School funding overhaul proposed

By Linda Dillman
Staff Writer

School funding throughout Ohio could get a long-anticipated overhaul later this year through a bi-partisan effort spearheaded by two state representatives.

“The efforts being made to accurately analyze the costs to educate will definitely help bring stability to school funding,” said Canal Winchester Schools Treasurer Nick Roberts. “I like that efforts are being done to provide for the ‘whole’ child (such as)—social, emotional and security—because the responsibility of schools and associate costs have changed over the last 20 years.”

Roberts said the current formula places dollar amounts on the costs to educate special needs and regular education students with no substantive support proving costs are accurate.

Leading the initiative are Rep. Bob Cupp of Lima and Rep. John Patterson of Ashtabula County, along with superintendents, treasurers, and other experts, are joining together to resolve an ongoing issue in state funding for schools.

“I’m eager to see the plan and if this plan can make progress in the House and Senate,” said Roberts. “I like that the two parties recognize a problem and are working together with colleagues and financial experts to resolve the problem at its core.”

Roberts said the system needs overhauled to provide each district with the funds needed according to an equitable state funding formula.

For example, Roberts said some districts receive less than 70 percent of the formula while other districts are receiving a greater amount due to guarantees.

“It is impossible to create a formula that encompasses all districts in Ohio with varying wealth and poverty factors,” said Roberts. “However, if the formula indicates this is the fair amount of state funding, then this should be the amount provided. It is not fair that wealthier districts are expected to cover 100 percent of the costs and districts with significantly declining enrollments are to receive the same amount of funds as they were when enrollment was much higher.”

In Canal Winchester, the district’s general fund revenue sources include real estate tax, income tax (0.75 percent), state formula funding, state property tax reimbursements (i.e., homestead and rollbacks) and other miscellaneous revenues that include pay-to-participate fees, student fees, Medicare reimbursements, TIF payments, etc.

The district currently receives 53 percent of its funding from local taxpayers and 47 percent from the state, which includes both the formula funding and state reimbursements.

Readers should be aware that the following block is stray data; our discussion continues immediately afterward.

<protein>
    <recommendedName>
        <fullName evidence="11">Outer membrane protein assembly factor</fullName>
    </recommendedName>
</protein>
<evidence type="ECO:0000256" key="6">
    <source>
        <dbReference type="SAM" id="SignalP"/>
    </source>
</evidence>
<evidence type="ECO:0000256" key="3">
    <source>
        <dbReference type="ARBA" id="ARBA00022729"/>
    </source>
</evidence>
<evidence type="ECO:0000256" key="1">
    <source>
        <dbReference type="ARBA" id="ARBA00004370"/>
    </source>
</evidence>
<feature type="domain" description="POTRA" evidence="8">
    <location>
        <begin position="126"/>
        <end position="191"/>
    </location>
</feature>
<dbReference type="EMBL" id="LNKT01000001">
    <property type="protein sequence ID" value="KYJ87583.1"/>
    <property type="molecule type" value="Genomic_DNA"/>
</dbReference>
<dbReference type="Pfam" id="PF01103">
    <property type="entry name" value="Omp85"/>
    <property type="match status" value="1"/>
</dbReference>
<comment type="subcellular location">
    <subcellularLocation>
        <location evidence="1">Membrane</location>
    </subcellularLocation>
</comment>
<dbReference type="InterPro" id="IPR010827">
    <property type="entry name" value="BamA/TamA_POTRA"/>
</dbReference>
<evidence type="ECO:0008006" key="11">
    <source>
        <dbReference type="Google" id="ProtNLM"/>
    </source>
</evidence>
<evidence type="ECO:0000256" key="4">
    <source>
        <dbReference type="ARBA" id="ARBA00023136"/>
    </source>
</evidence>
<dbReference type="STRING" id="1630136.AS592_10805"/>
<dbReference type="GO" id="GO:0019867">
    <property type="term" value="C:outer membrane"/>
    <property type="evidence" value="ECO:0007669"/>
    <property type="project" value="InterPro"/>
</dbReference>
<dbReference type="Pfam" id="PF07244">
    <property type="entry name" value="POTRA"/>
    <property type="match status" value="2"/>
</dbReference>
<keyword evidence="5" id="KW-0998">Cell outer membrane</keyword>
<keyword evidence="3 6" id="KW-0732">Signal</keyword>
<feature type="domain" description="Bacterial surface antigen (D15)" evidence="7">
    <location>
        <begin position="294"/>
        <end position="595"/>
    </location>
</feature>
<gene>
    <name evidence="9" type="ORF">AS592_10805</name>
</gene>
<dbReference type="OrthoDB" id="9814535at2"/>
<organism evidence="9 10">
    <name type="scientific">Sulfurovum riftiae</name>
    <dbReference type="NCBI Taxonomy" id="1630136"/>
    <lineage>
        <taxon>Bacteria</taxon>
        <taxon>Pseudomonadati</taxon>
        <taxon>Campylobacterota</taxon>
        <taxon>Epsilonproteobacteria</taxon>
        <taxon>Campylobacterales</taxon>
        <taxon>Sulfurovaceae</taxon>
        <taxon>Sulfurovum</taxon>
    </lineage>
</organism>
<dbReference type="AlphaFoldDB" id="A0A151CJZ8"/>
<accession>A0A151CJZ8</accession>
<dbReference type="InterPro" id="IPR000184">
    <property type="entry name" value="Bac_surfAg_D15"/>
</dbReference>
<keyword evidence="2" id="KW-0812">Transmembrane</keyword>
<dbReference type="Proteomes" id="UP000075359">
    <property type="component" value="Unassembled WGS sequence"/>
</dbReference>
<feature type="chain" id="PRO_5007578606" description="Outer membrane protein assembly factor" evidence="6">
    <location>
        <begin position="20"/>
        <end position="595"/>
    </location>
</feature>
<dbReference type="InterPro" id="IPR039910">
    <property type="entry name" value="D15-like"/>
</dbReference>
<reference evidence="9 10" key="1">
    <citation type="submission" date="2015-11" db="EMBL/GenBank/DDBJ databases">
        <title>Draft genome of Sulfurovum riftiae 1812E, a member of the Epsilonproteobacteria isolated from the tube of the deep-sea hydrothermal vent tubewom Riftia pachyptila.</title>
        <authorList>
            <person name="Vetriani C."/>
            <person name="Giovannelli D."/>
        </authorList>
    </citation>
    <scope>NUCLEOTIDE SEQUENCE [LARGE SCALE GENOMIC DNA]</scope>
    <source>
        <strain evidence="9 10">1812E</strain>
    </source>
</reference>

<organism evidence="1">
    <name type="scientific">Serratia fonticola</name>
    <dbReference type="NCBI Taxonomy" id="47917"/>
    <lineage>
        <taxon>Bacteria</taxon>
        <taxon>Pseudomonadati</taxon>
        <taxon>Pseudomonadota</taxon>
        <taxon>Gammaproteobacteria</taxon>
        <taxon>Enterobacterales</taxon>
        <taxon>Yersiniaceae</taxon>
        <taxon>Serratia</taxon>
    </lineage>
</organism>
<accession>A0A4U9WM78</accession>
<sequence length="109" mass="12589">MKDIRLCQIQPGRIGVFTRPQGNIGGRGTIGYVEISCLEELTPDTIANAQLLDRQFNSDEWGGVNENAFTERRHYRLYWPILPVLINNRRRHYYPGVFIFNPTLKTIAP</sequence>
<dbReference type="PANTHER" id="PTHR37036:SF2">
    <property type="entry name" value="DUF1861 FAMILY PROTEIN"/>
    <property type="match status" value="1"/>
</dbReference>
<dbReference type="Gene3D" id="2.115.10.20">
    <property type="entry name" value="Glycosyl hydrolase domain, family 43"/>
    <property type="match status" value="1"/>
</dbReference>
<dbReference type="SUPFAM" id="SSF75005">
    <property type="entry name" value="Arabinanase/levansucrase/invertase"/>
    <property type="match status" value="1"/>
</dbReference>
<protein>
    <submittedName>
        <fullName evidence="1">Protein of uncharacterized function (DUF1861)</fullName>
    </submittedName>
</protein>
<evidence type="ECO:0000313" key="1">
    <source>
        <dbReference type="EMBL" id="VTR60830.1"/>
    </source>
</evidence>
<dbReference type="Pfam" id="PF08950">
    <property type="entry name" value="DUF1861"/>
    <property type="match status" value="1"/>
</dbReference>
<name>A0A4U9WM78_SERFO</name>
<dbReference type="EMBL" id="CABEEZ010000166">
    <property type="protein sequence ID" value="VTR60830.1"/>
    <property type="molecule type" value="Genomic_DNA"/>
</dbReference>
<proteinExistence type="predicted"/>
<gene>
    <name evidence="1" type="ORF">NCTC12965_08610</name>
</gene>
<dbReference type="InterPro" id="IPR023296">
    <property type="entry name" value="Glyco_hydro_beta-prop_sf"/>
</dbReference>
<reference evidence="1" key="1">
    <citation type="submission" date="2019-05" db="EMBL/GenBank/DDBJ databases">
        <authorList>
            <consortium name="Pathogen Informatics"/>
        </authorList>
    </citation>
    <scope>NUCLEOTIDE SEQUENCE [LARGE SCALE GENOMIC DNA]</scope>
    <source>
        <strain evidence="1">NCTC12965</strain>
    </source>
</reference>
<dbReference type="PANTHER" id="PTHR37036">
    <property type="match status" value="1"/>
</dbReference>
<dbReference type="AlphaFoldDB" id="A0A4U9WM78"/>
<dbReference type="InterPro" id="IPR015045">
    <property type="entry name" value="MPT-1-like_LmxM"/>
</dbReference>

“In my 12-plus years of working in or around education I have noticed attempts to change school funding, but most have been band-aide approach fixes instead of deep diving into the underlying issues of school funding,” said Roberts.

However, he felt the most recent formula implemented by former Gov. John Kasich was the closest schools have been to having adequate school funding—the only issue in the funding related to allowing caps and guarantees in the formula.

“These should have been phased out over two or three years, which would have made this formula superior to all other previous state funding efforts,” Roberts said,

The most recent funding formula benefits Canal Winchester Local Schools. The district had stable or declining state funding from 2006 to 2013, which put more burden on local taxpayers. Since 2014, the state formula allowed the district to grow as much as the cap would allow.

“Our district went from about $13.1 million (2013) in state formula funding to $19.2 million this year,” said Roberts. “However, we are closing in on the formula cap of $21 million within the next two years, which would put us back on track for no additional increases moving forward.”

When asked what places additional burdens on school funding, Roberts’ immediate answer was the introduction of charter/community schools, which he said has resulted in unnecessary expenses for public school districts.

“For example, our district receives about $3,200 per pupil in the formula funding,” Roberts said. “However, if this same student made a choice to attend a charter school, the district has more than $7,500 deducted from its state foundation. In my opinion, districts should not be deducted more than they received per pupil if the funding approach is per-pupil funding.”

According to Roberts, March 25 is the official rollout of the Cupp-Patterson proposal, which will include simulations for each district.

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